was the classic 60s/early 70s pop album because the musicians were stoned out of their minds the whole time they recorded it.

    When I was a teen-ager I wanted to be Mick Jagger but I wanted to look like Arik Einstein.

  19. Jack – I took no offense to your statement. Admittedly, I think I did put a few in there that I felt had to be there. I like your idea of the top 5. Here’s my list, this time it is in order of my favorites:

    1) Bob Dylan – Blonde on Blonde
    2) Del McCoury Band and Steve Earle – The Mountain
    3) Johnny Cash – Folsom Prison Blues
    4) Cat Stevens – Tea for the Tillerman
    5) Metallica – Ride the Lightning

    Maybe not as interesting, but I would have to agree that these albums have had the most influence on me more than any others that I have listened to in my life.

  20. Essentials include Miles Davis’ Bitches Brew (which I think goes further than Kind of Blue), Radiohead’s OK Computer (I don’t think we’ve really realized how important this album will be), Sgt. Peppers, Wilco’s Yankee Hotel Foxtrot , Modest Mouse’s The Moon and Antarctica, Smashing Pumpkins’ Siamese Dream, (which I wrote about in my admissions essay for UVa.; although I think Adore is the better album) U2’s Achtung Baby, Sonic Youth’s Daydream Nation.

  21. A few year’s back, I lost all of my CD’s when my house burned down. I got a nice check from the insurance company just to buy CD’s with. My wife and I listed the CD’s we had to replace, and some we didn’t. For those we didn’t want to buy again, we made a list of albums that we felt no collection would be complete without. We didn’t necessarily live and die by these albums, but we felt like we would be amiss if we didn’t have them:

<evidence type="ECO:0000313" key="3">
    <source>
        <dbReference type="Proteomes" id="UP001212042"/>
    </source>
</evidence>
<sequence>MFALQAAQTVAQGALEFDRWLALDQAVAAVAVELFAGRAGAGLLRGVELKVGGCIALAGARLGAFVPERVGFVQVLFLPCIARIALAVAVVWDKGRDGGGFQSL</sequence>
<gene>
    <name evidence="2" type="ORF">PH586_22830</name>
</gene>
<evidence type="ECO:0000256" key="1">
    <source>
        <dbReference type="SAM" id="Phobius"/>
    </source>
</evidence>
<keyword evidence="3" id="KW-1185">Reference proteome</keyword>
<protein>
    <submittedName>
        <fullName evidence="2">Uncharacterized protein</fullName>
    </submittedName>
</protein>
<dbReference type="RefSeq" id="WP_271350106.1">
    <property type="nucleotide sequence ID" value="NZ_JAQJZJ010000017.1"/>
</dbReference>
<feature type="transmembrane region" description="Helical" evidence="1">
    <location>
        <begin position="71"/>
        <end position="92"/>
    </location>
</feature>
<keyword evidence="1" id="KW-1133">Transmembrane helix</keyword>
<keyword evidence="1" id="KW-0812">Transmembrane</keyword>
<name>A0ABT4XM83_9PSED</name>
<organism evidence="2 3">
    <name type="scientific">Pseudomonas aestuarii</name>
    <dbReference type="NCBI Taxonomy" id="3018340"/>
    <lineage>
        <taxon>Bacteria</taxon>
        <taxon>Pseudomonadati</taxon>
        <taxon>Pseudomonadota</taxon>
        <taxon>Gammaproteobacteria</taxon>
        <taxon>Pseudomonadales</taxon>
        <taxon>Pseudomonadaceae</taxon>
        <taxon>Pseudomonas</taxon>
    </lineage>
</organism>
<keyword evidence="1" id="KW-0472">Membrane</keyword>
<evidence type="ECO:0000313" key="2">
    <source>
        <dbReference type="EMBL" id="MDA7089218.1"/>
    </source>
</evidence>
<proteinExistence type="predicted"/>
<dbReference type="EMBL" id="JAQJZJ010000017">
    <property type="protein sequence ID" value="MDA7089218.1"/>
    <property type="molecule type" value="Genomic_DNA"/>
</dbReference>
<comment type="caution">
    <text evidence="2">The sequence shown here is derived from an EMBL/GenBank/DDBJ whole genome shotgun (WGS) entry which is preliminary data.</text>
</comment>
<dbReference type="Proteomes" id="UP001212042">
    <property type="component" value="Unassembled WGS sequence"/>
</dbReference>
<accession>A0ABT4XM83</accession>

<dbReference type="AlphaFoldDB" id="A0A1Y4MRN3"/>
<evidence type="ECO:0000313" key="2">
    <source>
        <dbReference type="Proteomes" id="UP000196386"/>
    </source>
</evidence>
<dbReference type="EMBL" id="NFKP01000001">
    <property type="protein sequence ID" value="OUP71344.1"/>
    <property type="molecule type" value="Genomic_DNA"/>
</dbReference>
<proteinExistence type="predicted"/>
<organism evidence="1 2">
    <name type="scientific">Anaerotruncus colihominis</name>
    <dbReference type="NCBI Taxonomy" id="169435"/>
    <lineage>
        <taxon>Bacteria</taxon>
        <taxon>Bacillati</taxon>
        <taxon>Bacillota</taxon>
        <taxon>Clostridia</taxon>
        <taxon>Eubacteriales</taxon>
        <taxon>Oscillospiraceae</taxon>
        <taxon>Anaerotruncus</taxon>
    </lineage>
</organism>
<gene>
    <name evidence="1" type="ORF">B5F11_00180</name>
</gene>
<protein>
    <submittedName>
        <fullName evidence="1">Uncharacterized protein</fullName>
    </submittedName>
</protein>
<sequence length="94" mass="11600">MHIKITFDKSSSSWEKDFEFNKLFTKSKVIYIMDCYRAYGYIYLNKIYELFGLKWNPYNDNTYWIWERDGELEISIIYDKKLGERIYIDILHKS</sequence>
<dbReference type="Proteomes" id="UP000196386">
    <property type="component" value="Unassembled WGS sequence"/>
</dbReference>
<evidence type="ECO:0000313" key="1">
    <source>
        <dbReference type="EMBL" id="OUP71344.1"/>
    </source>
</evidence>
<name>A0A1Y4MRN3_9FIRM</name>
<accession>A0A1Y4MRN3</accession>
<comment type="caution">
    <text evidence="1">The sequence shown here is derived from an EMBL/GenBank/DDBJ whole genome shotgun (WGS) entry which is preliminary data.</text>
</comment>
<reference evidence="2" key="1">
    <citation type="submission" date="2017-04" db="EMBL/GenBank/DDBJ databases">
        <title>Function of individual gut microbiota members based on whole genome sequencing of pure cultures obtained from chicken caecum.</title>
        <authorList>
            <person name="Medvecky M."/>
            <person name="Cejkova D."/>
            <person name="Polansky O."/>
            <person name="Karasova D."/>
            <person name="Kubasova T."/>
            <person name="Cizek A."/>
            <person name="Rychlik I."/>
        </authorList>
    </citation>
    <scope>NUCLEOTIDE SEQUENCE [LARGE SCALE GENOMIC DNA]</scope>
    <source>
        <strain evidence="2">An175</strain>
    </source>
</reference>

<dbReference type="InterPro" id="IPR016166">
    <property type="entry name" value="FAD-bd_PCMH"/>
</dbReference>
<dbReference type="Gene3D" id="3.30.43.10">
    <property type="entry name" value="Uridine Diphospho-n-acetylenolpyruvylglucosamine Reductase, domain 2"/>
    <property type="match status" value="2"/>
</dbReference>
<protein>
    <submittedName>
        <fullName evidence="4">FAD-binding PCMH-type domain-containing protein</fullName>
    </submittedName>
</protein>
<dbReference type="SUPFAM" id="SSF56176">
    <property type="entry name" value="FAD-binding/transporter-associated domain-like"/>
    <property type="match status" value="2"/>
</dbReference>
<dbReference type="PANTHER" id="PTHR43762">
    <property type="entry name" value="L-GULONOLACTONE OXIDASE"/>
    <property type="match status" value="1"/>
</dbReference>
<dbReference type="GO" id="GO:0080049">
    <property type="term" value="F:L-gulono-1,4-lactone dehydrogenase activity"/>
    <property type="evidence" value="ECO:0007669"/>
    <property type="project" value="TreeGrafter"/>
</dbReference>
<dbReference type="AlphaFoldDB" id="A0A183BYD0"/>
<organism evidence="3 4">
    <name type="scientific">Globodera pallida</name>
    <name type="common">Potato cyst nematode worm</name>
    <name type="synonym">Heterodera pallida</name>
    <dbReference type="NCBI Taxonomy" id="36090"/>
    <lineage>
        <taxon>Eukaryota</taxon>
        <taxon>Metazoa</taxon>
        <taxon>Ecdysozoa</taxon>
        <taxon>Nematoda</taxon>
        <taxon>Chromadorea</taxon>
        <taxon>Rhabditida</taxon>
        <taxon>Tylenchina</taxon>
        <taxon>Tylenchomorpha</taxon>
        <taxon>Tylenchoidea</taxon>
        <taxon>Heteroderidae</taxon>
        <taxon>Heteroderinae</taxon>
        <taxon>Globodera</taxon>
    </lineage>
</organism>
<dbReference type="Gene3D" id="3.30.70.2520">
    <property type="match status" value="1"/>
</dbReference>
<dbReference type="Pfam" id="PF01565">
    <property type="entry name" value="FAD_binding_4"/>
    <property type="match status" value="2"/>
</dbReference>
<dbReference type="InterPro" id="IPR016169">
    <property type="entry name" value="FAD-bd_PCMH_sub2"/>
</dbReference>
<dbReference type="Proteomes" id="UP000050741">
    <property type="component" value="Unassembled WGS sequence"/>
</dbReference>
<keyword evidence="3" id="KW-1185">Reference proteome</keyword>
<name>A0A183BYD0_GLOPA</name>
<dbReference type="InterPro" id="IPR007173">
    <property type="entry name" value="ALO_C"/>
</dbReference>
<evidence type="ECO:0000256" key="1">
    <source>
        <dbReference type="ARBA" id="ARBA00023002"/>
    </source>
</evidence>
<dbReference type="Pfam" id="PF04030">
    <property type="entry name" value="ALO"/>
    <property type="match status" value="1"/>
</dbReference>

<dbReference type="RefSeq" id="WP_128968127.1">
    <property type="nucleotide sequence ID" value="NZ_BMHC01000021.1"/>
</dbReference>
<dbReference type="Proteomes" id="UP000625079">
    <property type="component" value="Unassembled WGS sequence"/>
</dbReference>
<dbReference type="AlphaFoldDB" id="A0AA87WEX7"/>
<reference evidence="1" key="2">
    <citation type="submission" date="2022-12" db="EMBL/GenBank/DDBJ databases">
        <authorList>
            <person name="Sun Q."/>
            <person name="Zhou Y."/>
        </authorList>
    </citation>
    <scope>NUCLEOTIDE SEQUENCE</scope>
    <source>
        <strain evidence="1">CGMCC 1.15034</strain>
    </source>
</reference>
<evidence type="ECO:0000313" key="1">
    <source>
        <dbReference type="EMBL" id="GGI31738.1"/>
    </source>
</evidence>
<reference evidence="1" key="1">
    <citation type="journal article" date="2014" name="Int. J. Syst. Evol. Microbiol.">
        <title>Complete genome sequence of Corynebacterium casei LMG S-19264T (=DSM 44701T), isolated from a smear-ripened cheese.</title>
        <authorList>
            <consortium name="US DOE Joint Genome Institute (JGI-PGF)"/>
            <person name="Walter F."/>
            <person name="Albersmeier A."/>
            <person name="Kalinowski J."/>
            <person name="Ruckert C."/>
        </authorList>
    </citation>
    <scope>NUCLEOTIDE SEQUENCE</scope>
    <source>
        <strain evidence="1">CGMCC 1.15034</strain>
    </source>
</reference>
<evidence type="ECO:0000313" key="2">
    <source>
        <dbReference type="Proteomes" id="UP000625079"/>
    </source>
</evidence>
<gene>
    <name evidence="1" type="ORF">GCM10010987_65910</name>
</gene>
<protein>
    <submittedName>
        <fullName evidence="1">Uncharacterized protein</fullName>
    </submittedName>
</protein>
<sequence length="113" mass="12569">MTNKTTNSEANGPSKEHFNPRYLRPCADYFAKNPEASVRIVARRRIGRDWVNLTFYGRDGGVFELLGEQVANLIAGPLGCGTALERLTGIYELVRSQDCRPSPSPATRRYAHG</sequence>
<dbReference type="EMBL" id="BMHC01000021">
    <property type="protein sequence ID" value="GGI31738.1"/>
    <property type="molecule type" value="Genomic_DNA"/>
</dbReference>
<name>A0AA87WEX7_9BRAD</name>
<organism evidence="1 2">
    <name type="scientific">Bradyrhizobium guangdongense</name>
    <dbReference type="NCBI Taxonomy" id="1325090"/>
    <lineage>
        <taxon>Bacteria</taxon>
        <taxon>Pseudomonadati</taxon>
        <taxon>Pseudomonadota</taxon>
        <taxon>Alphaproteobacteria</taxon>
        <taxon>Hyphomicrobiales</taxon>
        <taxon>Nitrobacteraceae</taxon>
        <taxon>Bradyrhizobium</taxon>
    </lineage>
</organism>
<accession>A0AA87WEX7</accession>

Nirvana’s Unplugged, Beatle’s White Album, Abbey Road, Sgt. Pepper’s, Madonna’s Greatest Hits (that was my wife’s idea), Beastie Boys’ License to Ill, Miles Davis’ Kind of Blue, Crosby Stills Nash and Young’s Deja Vu, Led Zeppelin IV and Houses of the Holy, Pink Floyd’s The Wall and Dark Side of the Moon, and no collection is complete without ‘Weird’ Al Yankovic’s Running with Scissors.

  22. Wow, Piper, that’s really interesting. It’s like you’ve lived Desert Island Discs. :)

    Now that I think about it, so have I. From September-October of 1996 I walked the 333 miles from Mt. Washington, New Hampshire to Mt. Katahdin, Maine. It got dark real early, and I often found myself having to bed down hours before I was interested in going to sleep. So I carried a CD player and alloted myself six CDs. I remember that I brought Graceland, Dave Matthews Band’s newly-released Crash, and 99.9 F°. I think Ani DiFranco’s Out of Range, too. I think part of why I picked the discs was because I liked them, but I’m certain that part of it was wanting to have a great list of albums to name when people asked me what six that I brought.